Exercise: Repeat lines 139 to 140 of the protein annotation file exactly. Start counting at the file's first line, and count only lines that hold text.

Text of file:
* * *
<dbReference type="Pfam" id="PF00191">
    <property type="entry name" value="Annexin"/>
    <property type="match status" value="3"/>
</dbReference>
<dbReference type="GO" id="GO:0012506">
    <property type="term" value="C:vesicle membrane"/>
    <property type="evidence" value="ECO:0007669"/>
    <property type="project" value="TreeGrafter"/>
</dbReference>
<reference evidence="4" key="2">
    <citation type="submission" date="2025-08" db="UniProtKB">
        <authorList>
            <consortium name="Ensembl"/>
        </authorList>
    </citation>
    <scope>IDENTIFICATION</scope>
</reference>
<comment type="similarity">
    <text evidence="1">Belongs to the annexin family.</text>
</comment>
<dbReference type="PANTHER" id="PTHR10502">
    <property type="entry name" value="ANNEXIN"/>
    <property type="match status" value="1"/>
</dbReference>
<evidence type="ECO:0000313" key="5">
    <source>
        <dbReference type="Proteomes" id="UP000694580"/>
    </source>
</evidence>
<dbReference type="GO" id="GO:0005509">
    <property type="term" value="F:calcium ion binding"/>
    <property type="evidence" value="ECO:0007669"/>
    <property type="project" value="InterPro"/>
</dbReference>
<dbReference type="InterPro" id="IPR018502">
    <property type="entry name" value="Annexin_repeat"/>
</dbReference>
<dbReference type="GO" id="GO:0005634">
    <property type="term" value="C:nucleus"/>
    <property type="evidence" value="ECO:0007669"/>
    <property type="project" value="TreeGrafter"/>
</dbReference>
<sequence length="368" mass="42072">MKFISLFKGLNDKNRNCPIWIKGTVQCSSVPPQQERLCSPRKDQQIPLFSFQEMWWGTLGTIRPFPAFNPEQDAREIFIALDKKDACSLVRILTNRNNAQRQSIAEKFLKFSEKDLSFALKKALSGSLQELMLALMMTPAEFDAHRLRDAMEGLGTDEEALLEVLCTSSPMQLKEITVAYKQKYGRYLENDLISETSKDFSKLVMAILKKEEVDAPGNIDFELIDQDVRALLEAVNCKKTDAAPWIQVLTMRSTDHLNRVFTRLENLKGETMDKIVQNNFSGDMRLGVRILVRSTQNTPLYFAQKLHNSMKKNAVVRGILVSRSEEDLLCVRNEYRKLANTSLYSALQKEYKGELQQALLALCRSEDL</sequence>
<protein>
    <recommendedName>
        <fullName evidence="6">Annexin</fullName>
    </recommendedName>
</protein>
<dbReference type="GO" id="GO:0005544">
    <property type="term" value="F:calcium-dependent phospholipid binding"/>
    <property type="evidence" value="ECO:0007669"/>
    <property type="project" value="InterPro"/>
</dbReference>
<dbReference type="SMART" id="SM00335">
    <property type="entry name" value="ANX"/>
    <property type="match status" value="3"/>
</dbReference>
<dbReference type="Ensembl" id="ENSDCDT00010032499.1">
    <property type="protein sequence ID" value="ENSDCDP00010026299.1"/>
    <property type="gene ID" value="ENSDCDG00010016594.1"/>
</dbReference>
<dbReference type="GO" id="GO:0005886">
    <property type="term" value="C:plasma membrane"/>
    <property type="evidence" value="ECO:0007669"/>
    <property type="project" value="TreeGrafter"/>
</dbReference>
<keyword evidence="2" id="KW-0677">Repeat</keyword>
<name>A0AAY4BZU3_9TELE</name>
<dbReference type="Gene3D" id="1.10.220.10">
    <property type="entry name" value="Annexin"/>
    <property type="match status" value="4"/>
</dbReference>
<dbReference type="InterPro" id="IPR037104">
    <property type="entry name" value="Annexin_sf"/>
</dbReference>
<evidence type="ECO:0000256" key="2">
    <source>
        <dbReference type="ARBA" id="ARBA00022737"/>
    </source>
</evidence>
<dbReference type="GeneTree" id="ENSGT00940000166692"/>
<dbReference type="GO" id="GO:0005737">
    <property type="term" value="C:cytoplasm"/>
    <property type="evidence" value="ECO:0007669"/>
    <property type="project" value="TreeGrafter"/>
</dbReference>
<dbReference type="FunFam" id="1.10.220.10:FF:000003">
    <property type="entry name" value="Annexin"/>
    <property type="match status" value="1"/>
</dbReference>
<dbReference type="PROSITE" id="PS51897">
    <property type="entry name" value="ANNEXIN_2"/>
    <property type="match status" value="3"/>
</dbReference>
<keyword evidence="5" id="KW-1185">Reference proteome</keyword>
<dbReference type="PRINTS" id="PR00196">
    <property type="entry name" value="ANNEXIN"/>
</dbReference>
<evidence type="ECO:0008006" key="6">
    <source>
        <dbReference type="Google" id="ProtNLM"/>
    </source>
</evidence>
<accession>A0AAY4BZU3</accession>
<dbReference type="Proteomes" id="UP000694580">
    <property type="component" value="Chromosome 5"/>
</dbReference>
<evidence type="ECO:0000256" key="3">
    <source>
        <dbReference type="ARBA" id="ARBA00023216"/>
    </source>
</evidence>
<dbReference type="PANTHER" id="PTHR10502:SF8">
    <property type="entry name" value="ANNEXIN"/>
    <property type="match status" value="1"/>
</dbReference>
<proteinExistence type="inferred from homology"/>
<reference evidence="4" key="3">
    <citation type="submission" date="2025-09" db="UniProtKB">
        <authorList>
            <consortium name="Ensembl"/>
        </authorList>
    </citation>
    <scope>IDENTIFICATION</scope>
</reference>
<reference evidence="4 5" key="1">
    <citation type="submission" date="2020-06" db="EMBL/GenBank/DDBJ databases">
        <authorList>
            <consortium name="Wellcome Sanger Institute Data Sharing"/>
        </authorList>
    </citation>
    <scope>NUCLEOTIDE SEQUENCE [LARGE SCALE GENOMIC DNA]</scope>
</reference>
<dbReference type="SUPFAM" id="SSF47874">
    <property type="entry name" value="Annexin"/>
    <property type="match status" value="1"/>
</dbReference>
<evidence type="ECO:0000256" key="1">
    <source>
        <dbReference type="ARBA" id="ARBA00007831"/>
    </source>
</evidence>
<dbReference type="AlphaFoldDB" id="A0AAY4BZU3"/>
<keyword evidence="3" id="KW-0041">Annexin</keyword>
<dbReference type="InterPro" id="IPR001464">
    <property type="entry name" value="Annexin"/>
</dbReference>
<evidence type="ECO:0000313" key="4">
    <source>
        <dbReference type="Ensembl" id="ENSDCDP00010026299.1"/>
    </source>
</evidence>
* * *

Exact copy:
    <source>
        <dbReference type="ARBA" id="ARBA00007831"/>